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First Results From Aberration Corrected Z-Contrast Imagine1

A. R. Lupini2, S. J. Pennycook3

Full Article (PDF 528 KB)

The Scanning Transmission Electron Microscope (STEM) is one of the foremost tools in many areas of materials science. In particular, the Z-contrast mode available in such a microscope offers considerable advantages over the conventional electron microscope. These images, obtained on a high-angle annular dark field detector (HAADF), are directly interpretable images of the atomic column positions and are free of the contrast reversal that plagues conventional bright field images. A further advantage of the Z-contrast mode is that it can be combined with electron energy loss spectroscopy (EELS), which provides information on composition and electronic structure at atomic resolution. The main factor that limits the resolution of such an instrument is the spherical aberration (Cs) of the objective lens. This aberration is unavoidable in conventional electron lenses, and so in order to improve the performance of the instrument, the lens aberrations must be corrected. Towards this end, we have recently installed an aberration corrector in our 100 kV Vacuum Generators HB501 STEM3. As shown in Figure 1, the aberration corrector has already provided an increase in the attainable resolution from 2.2 Å to better than 1.4 Å, which is presently the highest resolution yet achieved at 100 kV accelerating voltage, comparable to the resolution of our 300 kV microscope. Work is underway on both the microscope stabilities and on the controlling software, which is expected to provide further improvement3. The implementation of aberration correction in STEM has already provided a dramatic increase in the instrumental resolution. Imminent improvements should increase both the speed and ease of use of the system, with the goal of providing sub-Ångstrom resolution on a regular basis. The aberration corrected STEM will provide an unparalleled tool for the investigation of the structure and electronic state of a variety of materials, providing single atom sensitivity and spectroscopy.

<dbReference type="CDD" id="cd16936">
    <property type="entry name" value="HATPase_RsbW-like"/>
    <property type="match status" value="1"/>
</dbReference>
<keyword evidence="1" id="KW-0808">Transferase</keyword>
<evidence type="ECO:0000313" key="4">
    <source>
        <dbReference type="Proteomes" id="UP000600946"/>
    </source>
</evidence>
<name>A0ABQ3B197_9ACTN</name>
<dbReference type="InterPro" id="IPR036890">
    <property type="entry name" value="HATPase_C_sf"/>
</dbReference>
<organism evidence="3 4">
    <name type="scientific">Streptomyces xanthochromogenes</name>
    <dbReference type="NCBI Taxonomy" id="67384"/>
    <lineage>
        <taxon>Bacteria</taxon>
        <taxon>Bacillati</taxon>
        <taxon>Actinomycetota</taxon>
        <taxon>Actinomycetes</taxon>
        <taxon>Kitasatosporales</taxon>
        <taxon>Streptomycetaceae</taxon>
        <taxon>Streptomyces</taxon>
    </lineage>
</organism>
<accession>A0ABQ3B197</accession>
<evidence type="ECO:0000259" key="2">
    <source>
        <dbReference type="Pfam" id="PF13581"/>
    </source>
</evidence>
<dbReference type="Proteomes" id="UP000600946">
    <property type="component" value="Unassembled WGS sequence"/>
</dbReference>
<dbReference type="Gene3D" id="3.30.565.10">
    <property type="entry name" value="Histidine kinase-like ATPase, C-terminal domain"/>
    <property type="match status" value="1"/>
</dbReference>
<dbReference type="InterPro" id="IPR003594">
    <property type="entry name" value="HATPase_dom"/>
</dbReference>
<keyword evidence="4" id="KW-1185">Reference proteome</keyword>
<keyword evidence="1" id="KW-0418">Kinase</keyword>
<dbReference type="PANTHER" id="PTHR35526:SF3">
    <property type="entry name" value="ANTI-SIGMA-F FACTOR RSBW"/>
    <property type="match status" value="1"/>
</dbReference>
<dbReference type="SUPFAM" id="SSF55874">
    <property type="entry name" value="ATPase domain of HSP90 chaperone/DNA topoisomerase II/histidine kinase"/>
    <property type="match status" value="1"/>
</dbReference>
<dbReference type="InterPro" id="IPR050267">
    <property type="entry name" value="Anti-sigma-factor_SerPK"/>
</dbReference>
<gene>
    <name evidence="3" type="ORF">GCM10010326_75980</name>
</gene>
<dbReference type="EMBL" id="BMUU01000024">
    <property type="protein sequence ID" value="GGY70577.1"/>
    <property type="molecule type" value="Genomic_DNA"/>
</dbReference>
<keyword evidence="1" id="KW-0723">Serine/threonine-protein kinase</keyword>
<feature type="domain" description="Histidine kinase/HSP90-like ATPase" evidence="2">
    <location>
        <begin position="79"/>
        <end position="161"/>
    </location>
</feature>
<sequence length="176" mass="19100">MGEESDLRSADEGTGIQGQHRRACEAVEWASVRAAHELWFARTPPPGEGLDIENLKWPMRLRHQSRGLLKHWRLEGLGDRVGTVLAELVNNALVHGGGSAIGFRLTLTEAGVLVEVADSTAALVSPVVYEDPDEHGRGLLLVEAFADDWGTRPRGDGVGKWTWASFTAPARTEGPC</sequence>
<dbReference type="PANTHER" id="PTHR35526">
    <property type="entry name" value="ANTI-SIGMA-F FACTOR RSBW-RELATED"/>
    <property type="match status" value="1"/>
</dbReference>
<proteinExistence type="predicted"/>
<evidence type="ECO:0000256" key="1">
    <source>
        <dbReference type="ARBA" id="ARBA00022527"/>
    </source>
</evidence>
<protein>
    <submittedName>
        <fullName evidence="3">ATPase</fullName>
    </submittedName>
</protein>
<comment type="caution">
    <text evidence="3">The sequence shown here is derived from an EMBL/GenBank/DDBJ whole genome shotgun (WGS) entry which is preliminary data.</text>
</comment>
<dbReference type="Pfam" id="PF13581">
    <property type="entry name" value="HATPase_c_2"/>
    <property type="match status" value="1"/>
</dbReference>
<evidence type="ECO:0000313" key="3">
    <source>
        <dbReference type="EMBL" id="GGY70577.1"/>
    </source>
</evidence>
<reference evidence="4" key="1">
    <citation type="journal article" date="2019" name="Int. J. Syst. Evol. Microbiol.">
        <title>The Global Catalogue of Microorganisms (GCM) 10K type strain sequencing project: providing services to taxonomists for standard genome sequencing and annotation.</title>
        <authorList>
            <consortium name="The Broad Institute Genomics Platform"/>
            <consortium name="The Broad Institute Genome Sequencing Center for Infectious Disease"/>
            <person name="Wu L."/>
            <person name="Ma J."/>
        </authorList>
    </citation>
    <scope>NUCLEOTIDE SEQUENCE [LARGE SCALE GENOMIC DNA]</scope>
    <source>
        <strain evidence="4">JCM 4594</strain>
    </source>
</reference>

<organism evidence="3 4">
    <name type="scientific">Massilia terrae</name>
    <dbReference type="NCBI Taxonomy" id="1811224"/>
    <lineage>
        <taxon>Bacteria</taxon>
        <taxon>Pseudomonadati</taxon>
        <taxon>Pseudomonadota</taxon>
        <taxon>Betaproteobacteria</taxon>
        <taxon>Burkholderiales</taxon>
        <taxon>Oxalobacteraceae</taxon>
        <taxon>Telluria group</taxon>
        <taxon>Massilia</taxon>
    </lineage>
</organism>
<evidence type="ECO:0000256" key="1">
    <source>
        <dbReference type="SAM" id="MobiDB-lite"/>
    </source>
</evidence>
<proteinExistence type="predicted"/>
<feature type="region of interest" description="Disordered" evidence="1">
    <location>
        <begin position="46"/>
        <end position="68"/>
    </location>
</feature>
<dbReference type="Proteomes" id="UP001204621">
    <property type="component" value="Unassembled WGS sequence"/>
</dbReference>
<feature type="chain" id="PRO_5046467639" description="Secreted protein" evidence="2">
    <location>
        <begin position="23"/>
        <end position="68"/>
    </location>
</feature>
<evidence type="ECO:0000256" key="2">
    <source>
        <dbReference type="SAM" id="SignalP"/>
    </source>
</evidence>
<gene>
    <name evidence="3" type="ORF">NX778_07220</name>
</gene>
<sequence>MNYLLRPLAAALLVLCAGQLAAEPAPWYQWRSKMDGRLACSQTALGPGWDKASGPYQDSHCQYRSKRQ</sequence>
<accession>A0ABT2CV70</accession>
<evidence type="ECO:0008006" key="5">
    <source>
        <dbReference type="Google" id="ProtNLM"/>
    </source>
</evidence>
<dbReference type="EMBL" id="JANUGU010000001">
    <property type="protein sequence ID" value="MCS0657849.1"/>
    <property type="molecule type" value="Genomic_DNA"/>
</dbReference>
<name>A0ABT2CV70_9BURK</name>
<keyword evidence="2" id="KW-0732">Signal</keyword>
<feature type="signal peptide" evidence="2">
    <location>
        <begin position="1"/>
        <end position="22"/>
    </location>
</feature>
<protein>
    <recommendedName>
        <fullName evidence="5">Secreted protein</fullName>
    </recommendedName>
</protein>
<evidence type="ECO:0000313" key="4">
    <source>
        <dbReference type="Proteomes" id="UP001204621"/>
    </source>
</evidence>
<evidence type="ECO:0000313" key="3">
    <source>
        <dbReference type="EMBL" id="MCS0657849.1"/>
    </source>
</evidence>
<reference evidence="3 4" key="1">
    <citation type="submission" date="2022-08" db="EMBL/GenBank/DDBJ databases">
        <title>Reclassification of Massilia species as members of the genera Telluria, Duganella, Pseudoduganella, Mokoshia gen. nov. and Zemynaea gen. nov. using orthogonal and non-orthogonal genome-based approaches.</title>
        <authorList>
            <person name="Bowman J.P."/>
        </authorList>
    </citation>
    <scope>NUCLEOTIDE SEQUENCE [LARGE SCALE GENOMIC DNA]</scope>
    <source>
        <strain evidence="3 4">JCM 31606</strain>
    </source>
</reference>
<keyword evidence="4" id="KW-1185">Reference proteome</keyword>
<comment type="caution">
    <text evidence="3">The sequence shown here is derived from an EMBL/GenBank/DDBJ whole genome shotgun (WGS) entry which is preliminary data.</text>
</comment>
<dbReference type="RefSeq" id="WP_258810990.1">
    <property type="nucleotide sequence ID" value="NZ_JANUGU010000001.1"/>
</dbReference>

1. Summary of papers to be published.
  2. ORNL/ORISE post-doctoral research associate.
  3. In collaboration with O. L. Krivanek, N. Dellby and P.D. Nellist of Nion Co., Seattle.

 Oak Ridge National Laboratory